Great Barrier Reef should be listed as 'in danger', UNESCO says
The Great Barrier Reef should be added to a list of "in danger" World Heritage Sites, a U.N. committee recommended on June 22, prompting an angry response from Australia which said it had been blindsided by the move and blamed political interference.
The long-term outlook for the world's biggest coral reef system had deteriorated and action was needed to counter the effects of climate change, said the United Nations Educational, Scientific and Cultural Organization committee, which sits under UNESCO.
Australia's Environment Minister Sussan Ley said Canberra would challenge the recommendation, saying it went against advice given just a week ago, and defended Australia's protection of the reef.
"This is a complete subversion of normal process," Ley said.
Australia has for years been battling to keep the Great Barrier Reef, a major tourist attraction that supports thousands of jobs, off the "in danger" list, a step that could potentially lead towards its eventual removal as a World Heritage Site.
In 2015, its lobbying included hosting UNESCO World Heritage delegates on a trip to an unspoiled stretch of the reef, but since then, scientists say, the world's largest living ecosystem has suffered three major coral bleaching events due to severe marine heatwaves.
Ley said she and Australia's Minister for Foreign Affairs Marise Payne raised their concerns overnight with the Director General of UNESCO, Audrey Azoulay.
"This decision was flawed. Clearly there were politics behind it," she said, without elaborating.
A government source said Canberra believes China, which chairs the committee, is responsible for the move amid a souring of relations between the two countries.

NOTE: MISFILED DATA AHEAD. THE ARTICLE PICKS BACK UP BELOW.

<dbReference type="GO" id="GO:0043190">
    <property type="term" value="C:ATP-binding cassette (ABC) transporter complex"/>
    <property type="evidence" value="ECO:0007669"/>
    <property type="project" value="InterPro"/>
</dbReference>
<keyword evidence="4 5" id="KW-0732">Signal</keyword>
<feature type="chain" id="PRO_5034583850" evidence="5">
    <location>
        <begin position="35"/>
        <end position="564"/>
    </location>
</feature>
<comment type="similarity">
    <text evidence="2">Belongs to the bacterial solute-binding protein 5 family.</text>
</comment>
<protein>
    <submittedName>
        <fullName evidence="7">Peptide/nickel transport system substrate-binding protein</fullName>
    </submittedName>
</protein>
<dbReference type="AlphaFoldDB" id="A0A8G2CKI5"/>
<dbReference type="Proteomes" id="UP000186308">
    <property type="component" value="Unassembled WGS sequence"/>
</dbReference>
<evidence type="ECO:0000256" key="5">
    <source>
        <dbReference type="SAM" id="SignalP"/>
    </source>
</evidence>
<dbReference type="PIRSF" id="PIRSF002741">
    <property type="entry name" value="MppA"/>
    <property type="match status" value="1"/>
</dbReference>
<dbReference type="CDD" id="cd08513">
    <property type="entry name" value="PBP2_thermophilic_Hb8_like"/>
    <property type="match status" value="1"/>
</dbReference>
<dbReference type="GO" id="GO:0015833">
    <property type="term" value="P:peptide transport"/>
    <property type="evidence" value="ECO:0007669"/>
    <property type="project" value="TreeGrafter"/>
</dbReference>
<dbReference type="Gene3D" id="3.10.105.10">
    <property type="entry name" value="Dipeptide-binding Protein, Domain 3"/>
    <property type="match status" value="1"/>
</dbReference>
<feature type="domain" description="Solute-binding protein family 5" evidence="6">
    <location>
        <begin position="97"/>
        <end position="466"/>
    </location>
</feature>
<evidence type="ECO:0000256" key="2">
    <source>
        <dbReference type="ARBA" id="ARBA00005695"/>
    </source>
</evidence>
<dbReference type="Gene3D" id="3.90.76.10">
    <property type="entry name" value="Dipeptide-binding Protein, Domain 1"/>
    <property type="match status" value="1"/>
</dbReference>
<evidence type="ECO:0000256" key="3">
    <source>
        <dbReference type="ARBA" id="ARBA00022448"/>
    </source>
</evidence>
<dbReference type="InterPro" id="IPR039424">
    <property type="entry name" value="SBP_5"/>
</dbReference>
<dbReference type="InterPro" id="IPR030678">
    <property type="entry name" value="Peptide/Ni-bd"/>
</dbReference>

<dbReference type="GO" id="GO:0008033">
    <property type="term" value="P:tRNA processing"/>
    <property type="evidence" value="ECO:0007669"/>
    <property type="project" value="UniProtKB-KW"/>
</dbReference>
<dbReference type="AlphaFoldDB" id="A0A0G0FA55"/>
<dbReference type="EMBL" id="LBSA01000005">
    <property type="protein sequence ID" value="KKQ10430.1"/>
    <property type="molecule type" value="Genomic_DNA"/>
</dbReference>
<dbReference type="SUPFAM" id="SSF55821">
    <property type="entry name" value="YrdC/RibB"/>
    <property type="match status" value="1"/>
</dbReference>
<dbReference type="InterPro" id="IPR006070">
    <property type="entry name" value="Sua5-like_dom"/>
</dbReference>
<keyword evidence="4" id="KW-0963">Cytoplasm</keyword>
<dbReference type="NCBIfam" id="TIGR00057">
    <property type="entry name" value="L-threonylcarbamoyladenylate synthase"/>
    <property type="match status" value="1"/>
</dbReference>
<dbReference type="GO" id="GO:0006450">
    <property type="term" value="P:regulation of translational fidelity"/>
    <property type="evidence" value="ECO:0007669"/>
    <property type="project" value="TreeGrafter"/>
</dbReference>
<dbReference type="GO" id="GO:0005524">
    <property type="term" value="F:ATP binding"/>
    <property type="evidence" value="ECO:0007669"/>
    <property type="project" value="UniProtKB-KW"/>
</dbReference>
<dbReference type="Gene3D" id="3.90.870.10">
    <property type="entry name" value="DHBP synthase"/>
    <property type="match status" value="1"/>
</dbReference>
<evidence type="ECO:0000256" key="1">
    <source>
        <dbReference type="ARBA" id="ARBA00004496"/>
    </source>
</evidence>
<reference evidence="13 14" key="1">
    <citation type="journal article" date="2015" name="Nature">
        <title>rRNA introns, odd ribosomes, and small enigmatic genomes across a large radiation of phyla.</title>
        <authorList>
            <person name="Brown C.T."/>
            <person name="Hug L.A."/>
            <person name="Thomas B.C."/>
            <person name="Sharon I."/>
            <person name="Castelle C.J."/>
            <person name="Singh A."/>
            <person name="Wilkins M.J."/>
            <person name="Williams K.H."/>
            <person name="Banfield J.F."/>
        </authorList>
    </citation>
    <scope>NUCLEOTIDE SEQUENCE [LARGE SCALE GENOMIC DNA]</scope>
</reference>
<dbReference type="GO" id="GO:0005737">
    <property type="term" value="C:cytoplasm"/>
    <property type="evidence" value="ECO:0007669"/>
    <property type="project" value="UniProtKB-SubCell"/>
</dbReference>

"We will appeal but China is in control," the source said, declining to be named as he is not authorized to talk to the media.
China's embassy in Canberra did not immediately respond to a request for comment.
Environmental groups, however, rejected that the recommendation was political and said it was clear Australia was not doing enough to protect the reef, especially on climate change.
"There is no avenue for any government to have any input. This recommendation is reached by world-renowned scientists," said Richard Leck, Head of Oceans for the World Wide Fund for Nature, Australia.
Leck was part of a group of conservationists that lobbied 13 members of the UNESCO committee to reach its recommendation, which will now be considered by all 21 countries on the committee.
Australia is part of the committee, but by convention it will not able to vote if a consensus is unable to be reached.
Australia's reliance on coal-fired power makes it one of the world's largest carbon emitters per capita, but its conservative government has steadfastly backed the country's fossil fuel industries, arguing tougher action on emissions would cost jobs.
Relations between Canberra and Beijing soured last year after Australia accused China of meddling in domestic affairs, and worsened when Prime Minister Scott Morrison sought an independent inquiry over the origins of the coronavirus pandemic.